The World Turned Right Side Up

That the second half of the twentieth century has seen a dramatic turnaround in American politics is evident, even in the admittedly superficial area of political labels. Around the middle of the twentieth century, the word “conservative” was generally disdained, even by those, like Senator Robert Taft of Ohio, who seemed most clearly entitled to it. By the 1990’s, of course, “liberal” had become the despised label. In THE WORLD TURNED RIGHT SIDE UP: A HISTORY OF THE CONSERVATIVE ASCENDANCY IN AMERICA Godfrey Hodgson traces the historical stages in this turnaround.

To some enthusiasts, the turnaround has been nothing less than a revolution, but Hodgson remains skeptical. He finds the American electorate at the end of the twentieth century still committed to a version of social democracy, if increasingly irritated at having to pay for it. He also finds that liberal blunders, especially on social issues, have made liberalism itself available as an object of the voters’ irritation. He finds further that conservatism has been well placed to exploit these irritations. What he does not find is that conservatism has truly won the American people over to its vision of the good society.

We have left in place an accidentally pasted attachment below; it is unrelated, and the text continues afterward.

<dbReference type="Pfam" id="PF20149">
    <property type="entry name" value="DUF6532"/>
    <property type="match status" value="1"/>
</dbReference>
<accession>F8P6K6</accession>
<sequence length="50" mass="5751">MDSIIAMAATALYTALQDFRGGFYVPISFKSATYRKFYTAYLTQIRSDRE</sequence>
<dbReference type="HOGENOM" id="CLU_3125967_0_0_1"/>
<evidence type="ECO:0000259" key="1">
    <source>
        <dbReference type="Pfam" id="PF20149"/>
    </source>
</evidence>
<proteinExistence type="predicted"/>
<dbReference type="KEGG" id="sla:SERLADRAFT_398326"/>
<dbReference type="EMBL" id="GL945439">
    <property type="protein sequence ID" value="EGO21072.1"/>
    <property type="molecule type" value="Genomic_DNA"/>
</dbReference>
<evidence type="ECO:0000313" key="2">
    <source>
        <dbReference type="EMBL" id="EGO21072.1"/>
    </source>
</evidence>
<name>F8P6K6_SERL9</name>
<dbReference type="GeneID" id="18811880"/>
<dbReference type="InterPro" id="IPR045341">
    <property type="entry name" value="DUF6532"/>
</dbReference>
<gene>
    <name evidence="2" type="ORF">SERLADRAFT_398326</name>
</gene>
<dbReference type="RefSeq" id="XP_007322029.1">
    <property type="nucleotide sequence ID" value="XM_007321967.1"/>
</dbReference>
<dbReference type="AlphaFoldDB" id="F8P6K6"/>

Like George H. Nash in his respected and sympathetic THE CONSERVATIVE INTELLECTUAL MOVEMENT IN AMERICA, SINCE 1945 (1976), Hodgson finds within American conservatism two contrasting tendencies. On the one hand, there are those conservatives who value tradition, community, order. On the other, there are those for whom individual liberty is the highest value. During the Cold War, traditionalists and libertarians could ignore their differences in the light of their shared antipathy to Communism. The question for the future of conservatism is whether the rift between traditionalism and libertarianism will prove as deep, if not necessarily as wide, as that between conservatism and liberalism.

Hodgson offers an informed and readable survey of the major players and events in the conservative ascendancy, even if what he has to say about them is rarely profound or original. His own centrist perspective lends to his investigation a detachment that may vex ideologues of left and right but will impress the open-minded as on the whole just and measured.